This is another instance of astonishing and inexplicable effect produced by most simple means. A large globe (not a bowl, such as is used in the foregoing trick), full of ink, is produced. The performer ladles out some of the ink and sends it round on a saucer for examination. He also dips a white card into the globe, and brings it out dripping with ink. After this, he merely spreads a handkerchief over the globe, and instantly removes it, when the ink is found to have disappeared and its place supplied by pure water and gold-fish.
The preparation for this trick is as follows: Procure a piece of black silk, in width about four-fifths of the height of the globe, and sufficiently long to go once round it on the inside. Sew the two ends together, so that a broad band is formed. To any part of the top edge fasten a piece of thin wire, which blacken. With this silk line the inside of the globe, and then pour in water exactly to the height of the top of it. The wire must be turned over the edge of the globe a little, so as to be easily found. When the globe thus prepared is brought on, it is impossible to tell it from one full of ink. The ladle, which will be best procured at a conjuring repository, is not an ordinary one, but has a hollow handle communicating with the bowl by means of a tiny hole. This hole is made where the stem joins the bowl, and at the upper end of the handle is another small hole. The hollow handle is filled with ink, and a finger or thumb placed over the uppermost hole, thus preventing the fluid from running out. When the performer puts the ladle into the globe, as if dipping some ink out, the thumb or finger should be removed from the upper hole, and the ink will then flow from the handle into the bowl of the ladle. The methods for filling the handle with ink are various. One way is to fill the bowl of the ladle with ink, and then apply suction to the hole at the other end. This is a very simple method, but, unless the person who applies the suction has a decided taste for ink, it is not a pleasant one to adopt. Another method is to exhaust the air from the handle by means of suction, and then put the ladle in ink; but this is even worse than the other. The way I get over the difficulty is by making the upper hole, which is never seen, large enough to admit the nozzle of a very small syringe, by means of which article the ink can be injected into the handle with cleanliness and dispatch. In purchasing a ladle, care should be taken to procure as plain a one as possible. A fancy ladle excites suspicion. If the conjuror does not mind a little expense, he will possess a most perfect article if he purchase a cheap plated sauce ladle, and then have the handle and stem fitted with a hollow back. This will be entirely free from suspicion. The card which is dipped in the supposed ink is simply a piece of card, about an inch and a half wide and a few inches long, with about half of one side of it blackened with ink or paint. The white side is shown to the audience, and it is then turned over with the peculiar twist illustrated in "Drawing-room Magic," Figs. 19 and 20. It is then actually dipped into the water and brought out with the blackened side towards the audience. The water dripping from it will appear to the audience to be ink, and the deceptive twist can be again given to show that both sides are blackened.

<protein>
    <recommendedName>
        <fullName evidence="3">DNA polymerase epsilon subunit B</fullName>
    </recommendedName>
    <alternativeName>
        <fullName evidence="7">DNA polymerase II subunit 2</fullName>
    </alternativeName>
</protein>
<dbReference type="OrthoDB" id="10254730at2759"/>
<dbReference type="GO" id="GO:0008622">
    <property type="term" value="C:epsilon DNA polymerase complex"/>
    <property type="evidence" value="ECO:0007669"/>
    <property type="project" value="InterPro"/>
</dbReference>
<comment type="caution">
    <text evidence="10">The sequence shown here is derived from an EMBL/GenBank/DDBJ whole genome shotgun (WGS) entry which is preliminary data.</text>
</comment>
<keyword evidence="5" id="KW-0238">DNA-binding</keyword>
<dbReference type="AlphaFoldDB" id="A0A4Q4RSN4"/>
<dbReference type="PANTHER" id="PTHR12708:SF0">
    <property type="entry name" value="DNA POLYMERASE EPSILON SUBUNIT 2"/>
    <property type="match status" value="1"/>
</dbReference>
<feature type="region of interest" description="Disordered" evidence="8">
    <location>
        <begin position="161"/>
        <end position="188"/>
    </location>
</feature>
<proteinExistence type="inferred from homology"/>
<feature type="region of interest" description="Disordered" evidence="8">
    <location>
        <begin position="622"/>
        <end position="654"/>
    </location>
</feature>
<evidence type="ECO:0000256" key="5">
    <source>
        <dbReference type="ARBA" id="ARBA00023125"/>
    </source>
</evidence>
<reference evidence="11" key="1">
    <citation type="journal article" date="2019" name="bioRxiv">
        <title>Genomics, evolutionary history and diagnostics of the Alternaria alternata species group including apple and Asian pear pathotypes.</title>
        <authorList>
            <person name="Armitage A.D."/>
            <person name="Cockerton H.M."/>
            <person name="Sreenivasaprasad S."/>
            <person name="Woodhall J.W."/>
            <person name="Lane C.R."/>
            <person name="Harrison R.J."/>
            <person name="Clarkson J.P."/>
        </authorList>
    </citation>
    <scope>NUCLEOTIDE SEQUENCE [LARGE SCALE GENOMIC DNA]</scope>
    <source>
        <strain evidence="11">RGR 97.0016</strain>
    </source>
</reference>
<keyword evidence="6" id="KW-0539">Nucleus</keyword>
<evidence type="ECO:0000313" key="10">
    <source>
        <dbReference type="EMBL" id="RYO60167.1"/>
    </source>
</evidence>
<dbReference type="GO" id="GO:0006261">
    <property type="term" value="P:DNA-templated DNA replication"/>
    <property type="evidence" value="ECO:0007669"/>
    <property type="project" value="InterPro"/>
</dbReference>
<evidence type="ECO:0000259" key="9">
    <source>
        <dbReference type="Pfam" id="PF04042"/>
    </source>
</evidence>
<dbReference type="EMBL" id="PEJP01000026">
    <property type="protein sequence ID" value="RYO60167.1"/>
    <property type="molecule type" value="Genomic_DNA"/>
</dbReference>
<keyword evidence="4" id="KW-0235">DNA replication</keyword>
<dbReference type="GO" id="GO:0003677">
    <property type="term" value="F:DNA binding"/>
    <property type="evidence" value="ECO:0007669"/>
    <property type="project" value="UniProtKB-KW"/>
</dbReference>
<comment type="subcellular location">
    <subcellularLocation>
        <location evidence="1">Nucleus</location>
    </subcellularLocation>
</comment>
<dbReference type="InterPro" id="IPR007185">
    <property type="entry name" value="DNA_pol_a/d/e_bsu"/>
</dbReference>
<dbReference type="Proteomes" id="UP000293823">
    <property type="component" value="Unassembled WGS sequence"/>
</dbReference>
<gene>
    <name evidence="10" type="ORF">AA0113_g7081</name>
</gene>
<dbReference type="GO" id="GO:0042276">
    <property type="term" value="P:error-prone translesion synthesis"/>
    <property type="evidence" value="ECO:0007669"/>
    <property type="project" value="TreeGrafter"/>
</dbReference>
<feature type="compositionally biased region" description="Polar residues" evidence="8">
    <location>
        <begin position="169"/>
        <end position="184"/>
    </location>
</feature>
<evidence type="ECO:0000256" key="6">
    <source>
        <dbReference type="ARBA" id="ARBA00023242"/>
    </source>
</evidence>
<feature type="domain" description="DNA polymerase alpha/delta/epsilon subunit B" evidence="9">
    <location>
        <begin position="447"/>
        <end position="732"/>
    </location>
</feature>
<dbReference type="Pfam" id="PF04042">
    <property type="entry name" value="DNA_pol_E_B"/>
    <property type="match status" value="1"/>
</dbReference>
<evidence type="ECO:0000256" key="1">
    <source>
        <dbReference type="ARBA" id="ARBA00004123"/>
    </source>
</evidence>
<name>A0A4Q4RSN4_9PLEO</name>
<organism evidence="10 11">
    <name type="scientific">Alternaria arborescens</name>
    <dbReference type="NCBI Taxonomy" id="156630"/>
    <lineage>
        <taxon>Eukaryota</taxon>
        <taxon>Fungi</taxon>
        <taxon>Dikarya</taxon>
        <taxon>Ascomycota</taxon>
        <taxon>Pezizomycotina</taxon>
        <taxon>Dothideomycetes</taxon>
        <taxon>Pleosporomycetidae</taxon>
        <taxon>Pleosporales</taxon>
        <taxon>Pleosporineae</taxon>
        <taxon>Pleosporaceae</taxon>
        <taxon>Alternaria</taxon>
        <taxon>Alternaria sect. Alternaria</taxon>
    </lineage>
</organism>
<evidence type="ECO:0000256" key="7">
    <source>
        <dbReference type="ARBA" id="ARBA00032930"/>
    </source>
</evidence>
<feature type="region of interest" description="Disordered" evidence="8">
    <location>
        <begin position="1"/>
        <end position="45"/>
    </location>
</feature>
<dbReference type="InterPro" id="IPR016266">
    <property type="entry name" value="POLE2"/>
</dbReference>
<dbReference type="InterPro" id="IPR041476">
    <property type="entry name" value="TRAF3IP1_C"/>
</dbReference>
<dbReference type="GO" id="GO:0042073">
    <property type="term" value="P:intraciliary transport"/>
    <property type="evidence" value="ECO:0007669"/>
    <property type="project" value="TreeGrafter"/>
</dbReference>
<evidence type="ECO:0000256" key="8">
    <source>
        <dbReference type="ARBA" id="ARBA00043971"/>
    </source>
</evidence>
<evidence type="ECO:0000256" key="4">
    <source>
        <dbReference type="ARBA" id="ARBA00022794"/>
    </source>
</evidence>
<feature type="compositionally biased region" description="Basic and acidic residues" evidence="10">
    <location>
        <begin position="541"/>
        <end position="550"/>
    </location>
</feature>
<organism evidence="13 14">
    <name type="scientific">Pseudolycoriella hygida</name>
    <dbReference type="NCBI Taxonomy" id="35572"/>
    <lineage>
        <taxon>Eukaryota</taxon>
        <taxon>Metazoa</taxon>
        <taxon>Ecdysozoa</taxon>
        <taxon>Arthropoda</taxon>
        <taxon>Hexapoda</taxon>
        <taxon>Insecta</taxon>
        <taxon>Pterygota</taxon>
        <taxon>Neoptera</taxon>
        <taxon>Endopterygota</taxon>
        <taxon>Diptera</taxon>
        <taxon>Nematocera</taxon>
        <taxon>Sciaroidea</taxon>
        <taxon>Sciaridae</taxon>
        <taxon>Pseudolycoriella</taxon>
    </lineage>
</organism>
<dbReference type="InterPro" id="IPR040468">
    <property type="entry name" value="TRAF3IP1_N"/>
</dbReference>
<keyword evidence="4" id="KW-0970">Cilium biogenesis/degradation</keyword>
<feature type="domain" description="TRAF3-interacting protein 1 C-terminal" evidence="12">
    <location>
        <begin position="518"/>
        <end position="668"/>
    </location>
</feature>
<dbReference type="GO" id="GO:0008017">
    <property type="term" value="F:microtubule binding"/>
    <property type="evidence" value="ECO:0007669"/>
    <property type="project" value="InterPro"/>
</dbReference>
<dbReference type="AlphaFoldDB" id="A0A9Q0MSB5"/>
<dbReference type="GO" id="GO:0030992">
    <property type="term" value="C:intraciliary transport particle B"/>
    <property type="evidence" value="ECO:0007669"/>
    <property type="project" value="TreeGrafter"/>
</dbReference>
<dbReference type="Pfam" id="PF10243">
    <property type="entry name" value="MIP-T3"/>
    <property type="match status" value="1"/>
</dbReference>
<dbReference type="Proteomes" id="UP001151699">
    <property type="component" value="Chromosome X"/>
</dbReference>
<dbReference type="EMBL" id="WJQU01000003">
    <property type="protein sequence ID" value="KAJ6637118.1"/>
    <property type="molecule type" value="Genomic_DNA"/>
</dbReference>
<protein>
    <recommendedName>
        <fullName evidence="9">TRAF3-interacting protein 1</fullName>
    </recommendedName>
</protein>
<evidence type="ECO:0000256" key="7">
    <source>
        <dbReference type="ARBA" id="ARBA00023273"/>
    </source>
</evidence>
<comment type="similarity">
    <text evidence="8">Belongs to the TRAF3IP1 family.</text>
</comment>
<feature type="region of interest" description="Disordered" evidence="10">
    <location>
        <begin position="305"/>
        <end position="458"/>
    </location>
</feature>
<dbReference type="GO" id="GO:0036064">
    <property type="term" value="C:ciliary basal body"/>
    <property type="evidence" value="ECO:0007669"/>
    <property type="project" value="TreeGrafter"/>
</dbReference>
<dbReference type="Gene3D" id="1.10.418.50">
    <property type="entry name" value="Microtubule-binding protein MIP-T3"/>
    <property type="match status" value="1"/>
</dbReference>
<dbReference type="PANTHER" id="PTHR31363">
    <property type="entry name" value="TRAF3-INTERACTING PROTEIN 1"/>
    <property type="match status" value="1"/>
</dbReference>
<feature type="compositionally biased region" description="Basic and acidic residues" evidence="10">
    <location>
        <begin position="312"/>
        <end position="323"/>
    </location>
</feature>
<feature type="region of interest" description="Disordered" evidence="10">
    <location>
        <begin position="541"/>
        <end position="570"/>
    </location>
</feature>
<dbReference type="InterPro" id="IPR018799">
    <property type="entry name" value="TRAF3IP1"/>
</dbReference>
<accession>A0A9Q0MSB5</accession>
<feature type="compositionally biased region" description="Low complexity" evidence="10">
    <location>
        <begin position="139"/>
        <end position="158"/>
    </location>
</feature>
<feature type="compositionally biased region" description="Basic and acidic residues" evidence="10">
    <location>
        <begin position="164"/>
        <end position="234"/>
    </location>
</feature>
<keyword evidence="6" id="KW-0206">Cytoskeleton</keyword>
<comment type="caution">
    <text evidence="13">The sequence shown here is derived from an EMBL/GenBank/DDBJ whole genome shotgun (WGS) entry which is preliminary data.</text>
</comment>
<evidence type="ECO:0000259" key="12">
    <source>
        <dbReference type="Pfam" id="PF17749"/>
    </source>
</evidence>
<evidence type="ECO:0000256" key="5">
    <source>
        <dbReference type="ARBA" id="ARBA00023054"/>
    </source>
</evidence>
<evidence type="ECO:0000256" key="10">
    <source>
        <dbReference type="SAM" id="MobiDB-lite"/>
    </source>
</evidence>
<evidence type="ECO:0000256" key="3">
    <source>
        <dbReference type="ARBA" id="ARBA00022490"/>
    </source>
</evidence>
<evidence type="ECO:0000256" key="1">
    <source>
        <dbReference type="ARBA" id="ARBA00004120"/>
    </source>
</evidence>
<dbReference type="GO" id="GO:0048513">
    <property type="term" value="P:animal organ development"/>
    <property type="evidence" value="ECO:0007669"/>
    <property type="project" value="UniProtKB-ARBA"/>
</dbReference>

In apparently taking out ink with the ladle, and dipping the card in, care must be taken that the manner of the performer does not too forcibly impress upon the minds of the audience that he is over anxious they should believe there is actually ink in the globe. The ladling out and dipping the card in must be done tolerably briskly; for, if the audience have time, some of the members may suggest, what is only reasonable, that the performer should show the bowl round bodily. The trick is finished by a large, dark-coloured cloth or handkerchief being thrown over the globe, and instantly removed, the performer taking care to grasp the wire, which will, of course, be on his side of the globe, through the cloth, and so cause the silk lining to come away inside the cloth or handkerchief. I do not believe in introducing rock work into the globe, as it gives the audience the idea of something fixed, and they thus obtain a groundwork to start upon. Water and fish are enough to manufacture from ink, in all conscience. The trick is also very effective when performed in a small way with a tumbler.